There's a lot to be said for walking and slightly more to be said for drinking. So to avoid any argument, Time Out put the two together to create the perfect bank holiday activity: bar trekking. Time Out guides you along four beer-oriented capital walks:
Walk to Kew Green
Distance four miles
Pub count seven
Start at Isleworth railway station (trains from Waterloo or Clapham Junction), turn right out of the entrance and right again into Linkfield Road under the rail bridge. The Red Lion (1) is a few minutes walk down on the left – a huge rambling building with an eclectic, partly tiled exterior, with two large rooms, each with a range of drinking areas, serving Young’s bitter and guest beers.
Leaving the Red Lion, continue down to the end of Linkfield Road. Turn right, and almost immediately turn left by the river bridge into the ancient route of Mill Plat, which is now a pedestrian-only alleyway. Pass the Ingram Almshouses, a terrace of homes built in 1664 by Sir Thomas Ingram, and emerge by the site of the old mill in old Isleworth village. Go left here through the old village street down to the London Apprentice (2). This large and attractive Georgian pub takes its name from the City livery company apprentices, who occasionally rowed up on their days off and stopped here. The riverside setting is a charming place to drink beer, which is from Fuller’s and Courage.
Just along the riverside, past the church, the Thames Path is well signposted as it turns right into Syon Park. Walk up the roadway past the Butterfly House and through the park. The Thames Path emerges on the busy A315 just west of Brentford High Street. Turn right, pass two or three pubs and the Grand Union Canal bridge, before reaching the Magpie & Crown (3). There are usually four regularly changing beers on tap and it is a source of pride to the pub that more than 1,500 beers have been sold here since 1996. In addition to the real ales, the pub sells foreign beers, some on draught, plus cider and perry.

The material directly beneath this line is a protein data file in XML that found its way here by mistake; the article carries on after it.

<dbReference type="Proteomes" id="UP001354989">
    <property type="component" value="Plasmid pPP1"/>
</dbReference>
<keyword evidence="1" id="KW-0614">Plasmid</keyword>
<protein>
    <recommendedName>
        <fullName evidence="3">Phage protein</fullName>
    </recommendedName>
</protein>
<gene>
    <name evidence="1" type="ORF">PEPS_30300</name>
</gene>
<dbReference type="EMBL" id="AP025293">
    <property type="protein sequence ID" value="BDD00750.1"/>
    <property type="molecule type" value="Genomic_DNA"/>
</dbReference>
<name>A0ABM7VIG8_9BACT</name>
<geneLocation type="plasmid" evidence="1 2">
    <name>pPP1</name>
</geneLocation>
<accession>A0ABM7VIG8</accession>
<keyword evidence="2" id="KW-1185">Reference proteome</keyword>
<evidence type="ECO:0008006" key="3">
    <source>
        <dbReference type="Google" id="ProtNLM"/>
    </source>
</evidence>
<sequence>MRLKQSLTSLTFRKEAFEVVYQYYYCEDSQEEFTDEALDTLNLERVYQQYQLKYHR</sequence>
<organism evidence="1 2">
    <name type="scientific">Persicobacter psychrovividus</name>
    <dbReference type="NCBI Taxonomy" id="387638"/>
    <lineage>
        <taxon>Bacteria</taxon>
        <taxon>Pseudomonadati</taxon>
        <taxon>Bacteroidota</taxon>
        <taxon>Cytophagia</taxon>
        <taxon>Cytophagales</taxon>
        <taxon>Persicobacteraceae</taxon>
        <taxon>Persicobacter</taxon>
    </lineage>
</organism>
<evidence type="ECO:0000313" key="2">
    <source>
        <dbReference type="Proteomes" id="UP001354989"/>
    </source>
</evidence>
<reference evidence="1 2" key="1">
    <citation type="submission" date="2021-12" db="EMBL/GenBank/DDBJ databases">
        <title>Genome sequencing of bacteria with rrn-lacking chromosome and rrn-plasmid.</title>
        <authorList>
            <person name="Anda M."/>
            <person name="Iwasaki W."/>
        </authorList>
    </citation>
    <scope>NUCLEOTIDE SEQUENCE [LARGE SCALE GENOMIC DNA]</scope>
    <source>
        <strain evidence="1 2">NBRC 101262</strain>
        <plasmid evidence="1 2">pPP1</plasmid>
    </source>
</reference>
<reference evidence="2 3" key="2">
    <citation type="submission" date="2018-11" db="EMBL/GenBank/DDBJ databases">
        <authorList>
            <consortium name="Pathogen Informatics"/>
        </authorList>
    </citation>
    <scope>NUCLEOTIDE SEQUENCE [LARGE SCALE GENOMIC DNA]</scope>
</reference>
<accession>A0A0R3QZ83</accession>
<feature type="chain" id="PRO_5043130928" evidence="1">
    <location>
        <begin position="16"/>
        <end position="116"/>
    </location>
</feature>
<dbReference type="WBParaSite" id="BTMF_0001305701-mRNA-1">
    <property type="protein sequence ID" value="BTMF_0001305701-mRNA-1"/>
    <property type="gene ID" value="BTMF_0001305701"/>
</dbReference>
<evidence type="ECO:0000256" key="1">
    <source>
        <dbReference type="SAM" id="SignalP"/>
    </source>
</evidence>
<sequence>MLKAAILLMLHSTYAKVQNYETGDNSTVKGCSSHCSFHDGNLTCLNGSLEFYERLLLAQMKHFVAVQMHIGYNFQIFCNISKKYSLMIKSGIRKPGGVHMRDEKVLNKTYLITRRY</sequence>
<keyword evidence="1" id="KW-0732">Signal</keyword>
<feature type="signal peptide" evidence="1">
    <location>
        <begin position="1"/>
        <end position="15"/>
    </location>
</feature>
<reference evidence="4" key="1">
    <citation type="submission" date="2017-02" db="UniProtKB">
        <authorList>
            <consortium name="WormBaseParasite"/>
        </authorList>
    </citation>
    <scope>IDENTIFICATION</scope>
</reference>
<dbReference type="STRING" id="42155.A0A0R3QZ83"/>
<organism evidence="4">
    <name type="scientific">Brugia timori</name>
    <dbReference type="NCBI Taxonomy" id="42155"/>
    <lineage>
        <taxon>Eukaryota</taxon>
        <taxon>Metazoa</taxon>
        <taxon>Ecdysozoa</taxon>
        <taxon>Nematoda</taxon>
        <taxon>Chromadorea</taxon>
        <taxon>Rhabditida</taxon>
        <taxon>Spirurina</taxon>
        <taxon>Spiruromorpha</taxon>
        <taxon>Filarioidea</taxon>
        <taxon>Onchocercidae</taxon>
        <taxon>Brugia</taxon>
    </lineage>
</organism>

Continue east along the High Street for a short while then, before the traffic lights, turn right down Catherine Wheel Road. Just when you think you’ve strayed in error upon a tormented landscape of commercial premises, you come unexpectedly upon the Brewery Tap (4). This is yet another Fuller’s house, whose name refers to a long-defunct brewery, and it retains some vestige of its former multi-roomed layout. It’s a community local that combines good beer with varied food.
Upon leaving, a narrow path opposite leads across a creek to the Grand Union Canal. Climb back up to the bridge. Turn left on to the cobbled street, which brings you back to the dismal main road by the supermarket. The Thames Path turns right and drops back to the river, finally emerging at Kew Bridge. Follow the signs carefully.
Across the road ahead, right on the busy interchange, is the Express Tavern (5). Here, you’ll find well-kept beers in a tastefully decorated pub. Although greatly remodelled, its past character persists. The rear room, with 1930s features, is particularly handsome. Refreshment courtesy of Young’s and Draught Bass (the latter is long established here – note the dinky pump clip) and there are usually one or two guest beers, too. Food is only available at lunchtimes. Be aware that the Express closes in the afternoon, so if you arrive during the interregnum, it’s best to go ahead to the other pubs on this walk, and return here later.
From the Express Tavern, cross the bridge and walk down the main road to Kew Green. This is the centre of the old village but is now riven in two by the nasty South Circular road. Here, set back a little from the road, is the Coach & Horses (6), an upmarket Young’s hotel. Inside, there’s a spacious L-shaped bar, traditionally panelled, with an adjacent room on the left, set aside as a restaurant with fish specialities. Outside there’s a big garden.
To finish this long but hopefully rewarding trail, turn left out of the Coach & Horses and stroll up Kew Road on the right past the traffic lights. At the next set of lights turn left, past the line of trendy cafés and boutiques, to the Inn at Kew Gardens (7). Formerly the Kew Gardens Hotel, this was acquired by the Capital Pub Company in 2004 and has been taken firmly upmarket. Nonetheless, despite an emphasis on food and wine, there are six handpumps and a good variety of well-kept beers from some of the larger brewers. The handsome exterior with its columned entrance portico is complemented by a bright and spacious interior that says ‘aspiring gastropub’, a statement backed up by the presence of sofas and the odd three-wheeled buggy in the public bar. Return to Kew Gardens station for services to Clapham Junction and central London via Richmond.